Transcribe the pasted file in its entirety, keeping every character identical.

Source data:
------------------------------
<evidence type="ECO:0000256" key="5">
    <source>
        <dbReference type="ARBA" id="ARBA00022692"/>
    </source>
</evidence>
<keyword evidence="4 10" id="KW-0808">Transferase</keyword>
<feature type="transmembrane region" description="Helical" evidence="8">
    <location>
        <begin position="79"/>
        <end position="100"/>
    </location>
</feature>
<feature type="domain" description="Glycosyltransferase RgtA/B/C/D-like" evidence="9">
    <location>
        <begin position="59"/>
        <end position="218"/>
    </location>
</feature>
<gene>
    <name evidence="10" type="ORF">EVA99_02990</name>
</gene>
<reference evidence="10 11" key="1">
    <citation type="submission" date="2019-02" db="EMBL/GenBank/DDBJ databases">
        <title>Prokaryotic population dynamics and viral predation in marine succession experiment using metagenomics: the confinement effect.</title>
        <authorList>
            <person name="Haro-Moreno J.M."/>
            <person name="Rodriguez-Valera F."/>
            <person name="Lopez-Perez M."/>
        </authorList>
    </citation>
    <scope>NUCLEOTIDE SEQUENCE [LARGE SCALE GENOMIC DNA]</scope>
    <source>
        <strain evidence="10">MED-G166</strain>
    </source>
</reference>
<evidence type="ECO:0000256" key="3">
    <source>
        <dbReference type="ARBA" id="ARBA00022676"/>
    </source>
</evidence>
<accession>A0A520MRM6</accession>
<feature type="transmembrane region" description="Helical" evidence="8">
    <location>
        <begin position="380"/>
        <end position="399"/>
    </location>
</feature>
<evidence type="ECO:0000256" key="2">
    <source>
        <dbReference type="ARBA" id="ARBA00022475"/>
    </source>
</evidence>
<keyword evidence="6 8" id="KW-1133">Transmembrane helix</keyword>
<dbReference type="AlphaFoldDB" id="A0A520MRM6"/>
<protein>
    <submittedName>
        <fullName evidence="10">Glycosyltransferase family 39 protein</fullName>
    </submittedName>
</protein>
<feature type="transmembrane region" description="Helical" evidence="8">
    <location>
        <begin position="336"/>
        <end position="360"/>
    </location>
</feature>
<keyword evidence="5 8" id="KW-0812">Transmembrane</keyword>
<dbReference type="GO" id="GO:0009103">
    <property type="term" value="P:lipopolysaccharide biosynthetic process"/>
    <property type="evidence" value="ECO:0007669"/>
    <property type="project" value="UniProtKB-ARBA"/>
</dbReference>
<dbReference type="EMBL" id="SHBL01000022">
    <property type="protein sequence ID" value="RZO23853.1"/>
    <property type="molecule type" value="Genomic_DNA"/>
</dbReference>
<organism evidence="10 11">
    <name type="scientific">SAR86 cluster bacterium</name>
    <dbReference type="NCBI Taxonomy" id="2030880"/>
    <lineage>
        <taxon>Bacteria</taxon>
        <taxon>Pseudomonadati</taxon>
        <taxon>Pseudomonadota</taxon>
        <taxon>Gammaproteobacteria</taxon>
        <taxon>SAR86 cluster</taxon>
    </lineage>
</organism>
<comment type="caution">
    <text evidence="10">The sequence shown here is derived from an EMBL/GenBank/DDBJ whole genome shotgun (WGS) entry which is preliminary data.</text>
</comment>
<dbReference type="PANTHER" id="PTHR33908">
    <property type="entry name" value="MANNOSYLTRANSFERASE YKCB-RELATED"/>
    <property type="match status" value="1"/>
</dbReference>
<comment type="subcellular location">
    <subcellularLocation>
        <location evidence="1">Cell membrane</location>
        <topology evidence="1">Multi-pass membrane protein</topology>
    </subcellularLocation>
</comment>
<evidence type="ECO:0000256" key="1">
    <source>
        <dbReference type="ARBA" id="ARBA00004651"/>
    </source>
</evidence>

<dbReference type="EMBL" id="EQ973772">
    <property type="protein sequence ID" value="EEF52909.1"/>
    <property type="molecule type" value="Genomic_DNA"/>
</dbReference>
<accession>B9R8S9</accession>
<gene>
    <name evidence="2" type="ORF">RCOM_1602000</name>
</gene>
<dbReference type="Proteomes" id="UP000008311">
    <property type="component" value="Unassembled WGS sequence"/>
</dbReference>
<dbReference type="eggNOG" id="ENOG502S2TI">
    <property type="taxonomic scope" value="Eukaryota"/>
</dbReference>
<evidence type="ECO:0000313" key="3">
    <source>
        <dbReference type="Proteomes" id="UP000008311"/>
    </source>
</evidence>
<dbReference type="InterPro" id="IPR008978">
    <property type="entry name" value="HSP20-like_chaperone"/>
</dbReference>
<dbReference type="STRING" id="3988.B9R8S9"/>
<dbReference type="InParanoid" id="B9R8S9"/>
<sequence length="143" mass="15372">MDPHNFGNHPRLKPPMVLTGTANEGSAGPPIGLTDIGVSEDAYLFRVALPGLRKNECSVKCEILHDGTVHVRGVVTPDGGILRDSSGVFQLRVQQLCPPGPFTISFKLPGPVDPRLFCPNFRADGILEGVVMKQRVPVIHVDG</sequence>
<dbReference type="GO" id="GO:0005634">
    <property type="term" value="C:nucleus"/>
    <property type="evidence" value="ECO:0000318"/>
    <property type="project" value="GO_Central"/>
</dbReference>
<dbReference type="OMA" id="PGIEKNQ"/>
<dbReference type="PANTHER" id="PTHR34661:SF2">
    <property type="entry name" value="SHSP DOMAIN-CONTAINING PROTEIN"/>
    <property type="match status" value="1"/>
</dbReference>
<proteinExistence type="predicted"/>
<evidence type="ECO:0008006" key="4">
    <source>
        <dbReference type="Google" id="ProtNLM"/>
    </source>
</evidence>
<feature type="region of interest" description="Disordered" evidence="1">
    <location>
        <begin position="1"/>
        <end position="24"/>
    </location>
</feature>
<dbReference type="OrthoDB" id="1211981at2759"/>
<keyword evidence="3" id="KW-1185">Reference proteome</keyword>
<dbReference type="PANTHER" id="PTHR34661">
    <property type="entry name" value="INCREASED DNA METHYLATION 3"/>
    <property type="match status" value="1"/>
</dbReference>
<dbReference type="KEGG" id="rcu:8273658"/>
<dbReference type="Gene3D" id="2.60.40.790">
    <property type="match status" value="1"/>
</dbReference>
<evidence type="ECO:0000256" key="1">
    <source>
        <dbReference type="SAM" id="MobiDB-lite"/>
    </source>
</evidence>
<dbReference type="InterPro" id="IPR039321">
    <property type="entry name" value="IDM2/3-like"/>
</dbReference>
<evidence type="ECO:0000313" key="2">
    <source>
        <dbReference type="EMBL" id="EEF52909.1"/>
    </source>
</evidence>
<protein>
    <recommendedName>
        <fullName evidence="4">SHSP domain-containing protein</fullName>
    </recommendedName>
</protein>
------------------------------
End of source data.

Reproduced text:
<evidence type="ECO:0000256" key="5">
    <source>
        <dbReference type="ARBA" id="ARBA00022692"/>
    </source>
</evidence>
<keyword evidence="4 10" id="KW-0808">Transferase</keyword>
<feature type="transmembrane region" description="Helical" evidence="8">
    <location>
        <begin position="79"/>
        <end position="100"/>
    </location>
</feature>
<feature type="domain" description="Glycosyltransferase RgtA/B/C/D-like" evidence="9">
    <location>
        <begin position="59"/>
        <end position="218"/>
    </location>
</feature>
<gene>
    <name evidence="10" type="ORF">EVA99_02990</name>
</gene>
<reference evidence="10 11" key="1">
    <citation type="submission" date="2019-02" db="EMBL/GenBank/DDBJ databases">
        <title>Prokaryotic population dynamics and viral predation in marine succession experiment using metagenomics: the confinement effect.</title>
        <authorList>
            <person name="Haro-Moreno J.M."/>
            <person name="Rodriguez-Valera F."/>
            <person name="Lopez-Perez M."/>
        </authorList>
    </citation>
    <scope>NUCLEOTIDE SEQUENCE [LARGE SCALE GENOMIC DNA]</scope>
    <source>
        <strain evidence="10">MED-G166</strain>
    </source>
</reference>
<evidence type="ECO:0000256" key="3">
    <source>
        <dbReference type="ARBA" id="ARBA00022676"/>
    </source>
</evidence>
<accession>A0A520MRM6</accession>
<feature type="transmembrane region" description="Helical" evidence="8">
    <location>
        <begin position="380"/>
        <end position="399"/>
    </location>
</feature>
<evidence type="ECO:0000256" key="2">
    <source>
        <dbReference type="ARBA" id="ARBA00022475"/>
    </source>
</evidence>
<keyword evidence="6 8" id="KW-1133">Transmembrane helix</keyword>
<dbReference type="AlphaFoldDB" id="A0A520MRM6"/>
<protein>
    <submittedName>
        <fullName evidence="10">Glycosyltransferase family 39 protein</fullName>
    </submittedName>
</protein>
<feature type="transmembrane region" description="Helical" evidence="8">
    <location>
        <begin position="336"/>
        <end position="360"/>
    </location>
</feature>
<keyword evidence="5 8" id="KW-0812">Transmembrane</keyword>
<dbReference type="GO" id="GO:0009103">
    <property type="term" value="P:lipopolysaccharide biosynthetic process"/>
    <property type="evidence" value="ECO:0007669"/>
    <property type="project" value="UniProtKB-ARBA"/>
</dbReference>
<dbReference type="EMBL" id="SHBL01000022">
    <property type="protein sequence ID" value="RZO23853.1"/>
    <property type="molecule type" value="Genomic_DNA"/>
</dbReference>
<organism evidence="10 11">
    <name type="scientific">SAR86 cluster bacterium</name>
    <dbReference type="NCBI Taxonomy" id="2030880"/>
    <lineage>
        <taxon>Bacteria</taxon>
        <taxon>Pseudomonadati</taxon>
        <taxon>Pseudomonadota</taxon>
        <taxon>Gammaproteobacteria</taxon>
        <taxon>SAR86 cluster</taxon>
    </lineage>
</organism>
<comment type="caution">
    <text evidence="10">The sequence shown here is derived from an EMBL/GenBank/DDBJ whole genome shotgun (WGS) entry which is preliminary data.</text>
</comment>
<dbReference type="PANTHER" id="PTHR33908">
    <property type="entry name" value="MANNOSYLTRANSFERASE YKCB-RELATED"/>
    <property type="match status" value="1"/>
</dbReference>
<comment type="subcellular location">
    <subcellularLocation>
        <location evidence="1">Cell membrane</location>
        <topology evidence="1">Multi-pass membrane protein</topology>
    </subcellularLocation>
</comment>
<evidence type="ECO:0000256" key="1">
    <source>
        <dbReference type="ARBA" id="ARBA00004651"/>
    </source>
</evidence>

<dbReference type="EMBL" id="EQ973772">
    <property type="protein sequence ID" value="EEF52909.1"/>
    <property type="molecule type" value="Genomic_DNA"/>
</dbReference>
<accession>B9R8S9</accession>
<gene>
    <name evidence="2" type="ORF">RCOM_1602000</name>
</gene>
<dbReference type="Proteomes" id="UP000008311">
    <property type="component" value="Unassembled WGS sequence"/>
</dbReference>
<dbReference type="eggNOG" id="ENOG502S2TI">
    <property type="taxonomic scope" value="Eukaryota"/>
</dbReference>
<evidence type="ECO:0000313" key="3">
    <source>
        <dbReference type="Proteomes" id="UP000008311"/>
    </source>
</evidence>
<dbReference type="InterPro" id="IPR008978">
    <property type="entry name" value="HSP20-like_chaperone"/>
</dbReference>
<dbReference type="STRING" id="3988.B9R8S9"/>
<dbReference type="InParanoid" id="B9R8S9"/>
<sequence length="143" mass="15372">MDPHNFGNHPRLKPPMVLTGTANEGSAGPPIGLTDIGVSEDAYLFRVALPGLRKNECSVKCEILHDGTVHVRGVVTPDGGILRDSSGVFQLRVQQLCPPGPFTISFKLPGPVDPRLFCPNFRADGILEGVVMKQRVPVIHVDG</sequence>
<dbReference type="GO" id="GO:0005634">
    <property type="term" value="C:nucleus"/>
    <property type="evidence" value="ECO:0000318"/>
    <property type="project" value="GO_Central"/>
</dbReference>
<dbReference type="OMA" id="PGIEKNQ"/>
<dbReference type="PANTHER" id="PTHR34661:SF2">
    <property type="entry name" value="SHSP DOMAIN-CONTAINING PROTEIN"/>
    <property type="match status" value="1"/>
</dbReference>
<proteinExistence type="predicted"/>
<evidence type="ECO:0008006" key="4">
    <source>
        <dbReference type="Google" id="ProtNLM"/>
    </source>
</evidence>
<feature type="region of interest" description="Disordered" evidence="1">
    <location>
        <begin position="1"/>
        <end position="24"/>
    </location>
</feature>
<dbReference type="OrthoDB" id="1211981at2759"/>
<keyword evidence="3" id="KW-1185">Reference proteome</keyword>
<dbReference type="PANTHER" id="PTHR34661">
    <property type="entry name" value="INCREASED DNA METHYLATION 3"/>
    <property type="match status" value="1"/>
</dbReference>
<dbReference type="KEGG" id="rcu:8273658"/>
<dbReference type="Gene3D" id="2.60.40.790">
    <property type="match status" value="1"/>
</dbReference>
<evidence type="ECO:0000256" key="1">
    <source>
        <dbReference type="SAM" id="MobiDB-lite"/>
    </source>
</evidence>
<dbReference type="InterPro" id="IPR039321">
    <property type="entry name" value="IDM2/3-like"/>
</dbReference>
<evidence type="ECO:0000313" key="2">
    <source>
        <dbReference type="EMBL" id="EEF52909.1"/>
    </source>
</evidence>
<protein>
    <recommendedName>
        <fullName evidence="4">SHSP domain-containing protein</fullName>
    </recommendedName>
</protein>